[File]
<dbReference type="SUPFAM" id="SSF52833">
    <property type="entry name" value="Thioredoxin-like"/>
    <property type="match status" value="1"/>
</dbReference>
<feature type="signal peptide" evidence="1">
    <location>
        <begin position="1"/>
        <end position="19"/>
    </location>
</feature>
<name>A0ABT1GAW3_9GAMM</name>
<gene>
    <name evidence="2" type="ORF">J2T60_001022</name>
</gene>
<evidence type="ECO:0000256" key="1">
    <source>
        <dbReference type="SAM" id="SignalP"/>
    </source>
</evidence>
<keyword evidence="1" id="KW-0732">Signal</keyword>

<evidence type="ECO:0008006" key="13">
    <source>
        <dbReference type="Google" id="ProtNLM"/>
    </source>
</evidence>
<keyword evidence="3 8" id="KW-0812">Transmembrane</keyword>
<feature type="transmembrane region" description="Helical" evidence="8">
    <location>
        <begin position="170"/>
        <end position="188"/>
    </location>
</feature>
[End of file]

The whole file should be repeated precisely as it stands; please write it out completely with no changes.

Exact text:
<dbReference type="SUPFAM" id="SSF52833">
    <property type="entry name" value="Thioredoxin-like"/>
    <property type="match status" value="1"/>
</dbReference>
<feature type="signal peptide" evidence="1">
    <location>
        <begin position="1"/>
        <end position="19"/>
    </location>
</feature>
<name>A0ABT1GAW3_9GAMM</name>
<gene>
    <name evidence="2" type="ORF">J2T60_001022</name>
</gene>
<evidence type="ECO:0000256" key="1">
    <source>
        <dbReference type="SAM" id="SignalP"/>
    </source>
</evidence>
<keyword evidence="1" id="KW-0732">Signal</keyword>

<evidence type="ECO:0008006" key="13">
    <source>
        <dbReference type="Google" id="ProtNLM"/>
    </source>
</evidence>
<keyword evidence="3 8" id="KW-0812">Transmembrane</keyword>
<feature type="transmembrane region" description="Helical" evidence="8">
    <location>
        <begin position="170"/>
        <end position="188"/>
    </location>
</feature>